Casey et al., 2018

Printer-friendly version
APA Citation: 

Casey, M., Smart, K., Segurado, R., Hearty, C., Gopal, H., Lowry, D., Flanagan, D., McCracken, L. M., & Doody, C. (2018). Exercise combined with Acceptance and Commitment Therapy (ExACT) compared to a supervised exercise programme for adults with chronic pain: study protocol for a randomised controlled trial. Trials, 19, 194. doi:10.1186/s13063-018-2543-5

Publication Topic: 
ACT: Conceptual
Publication Type: 
Acceptance and Commitment Therapy (ACT), chronic pain, physical exercise

Acceptance and Commitment Therapy (ACT) is a form of cognitive behavioural therapy, which may be beneficial for people with chronic pain. The approach aims to enhance daily functioning through increased psychological flexibility. Whilst the therapeutic model behind ACT appears well suited to chronic pain, there is a need for further research to test its effectiveness in clinical practice, particularly with regards to combining ACT with physical exercise.

This prospective, two-armed, parallel-group, single-centre randomised controlled trial (RCT) will assess the effectiveness of a combined Exercise and ACT programme, in comparison to supervised exercise for chronic pain. One hundred and sixty patients, aged 18 years and over, who have been diagnosed with a chronic pain condition by a physician will be recruited to the trial. Participants will be individually randomised to one of two 8-week, group interventions. The combined group will take part in weekly psychology sessions based on the ACT approach, in addition to supervised exercise classes led by a physiotherapist. The control group will attend weekly supervised exercise classes but will not take part in an ACT programme. The primary outcome will be pain interference at 12-week follow-up, measured using the Brief Pain Inventory-Interference Scale. Secondary outcomes will include self-reported pain severity, self-perception of change, patient satisfaction, quality of life, depression, anxiety and healthcare utilisation. Treatment process measures will include self-efficacy, pain catastrophising, fear avoidance, pain acceptance and committed action. Physical activity will be measured using Fitbit ZipTM activity trackers. Both groups will be followed up post intervention and again after 12 weeks. Estimates of treatment effects at follow-up will be based on an intention-to-treat framework, implemented using a linear mixed-effects model. Individual and focus group qualitative interviews will be undertaken with a purposeful sample of participants to explore patient experiences of both treatments.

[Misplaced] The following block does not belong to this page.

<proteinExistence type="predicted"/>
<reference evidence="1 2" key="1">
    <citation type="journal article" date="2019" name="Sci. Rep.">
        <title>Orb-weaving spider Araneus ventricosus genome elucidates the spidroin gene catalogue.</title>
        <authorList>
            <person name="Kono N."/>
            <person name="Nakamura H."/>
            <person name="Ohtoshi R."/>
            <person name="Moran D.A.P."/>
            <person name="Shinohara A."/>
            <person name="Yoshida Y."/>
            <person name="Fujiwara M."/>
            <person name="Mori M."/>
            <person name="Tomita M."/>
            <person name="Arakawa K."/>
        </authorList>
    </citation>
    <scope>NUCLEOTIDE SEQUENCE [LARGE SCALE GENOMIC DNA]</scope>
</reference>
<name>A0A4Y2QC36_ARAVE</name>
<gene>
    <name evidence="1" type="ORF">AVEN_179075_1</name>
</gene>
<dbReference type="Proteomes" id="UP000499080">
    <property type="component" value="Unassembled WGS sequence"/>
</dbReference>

To our knowledge, this will be the first RCT to examine whether combining exercise with ACT produces greater benefit for patients with chronic pain, compared to a standalone supervised exercise programme.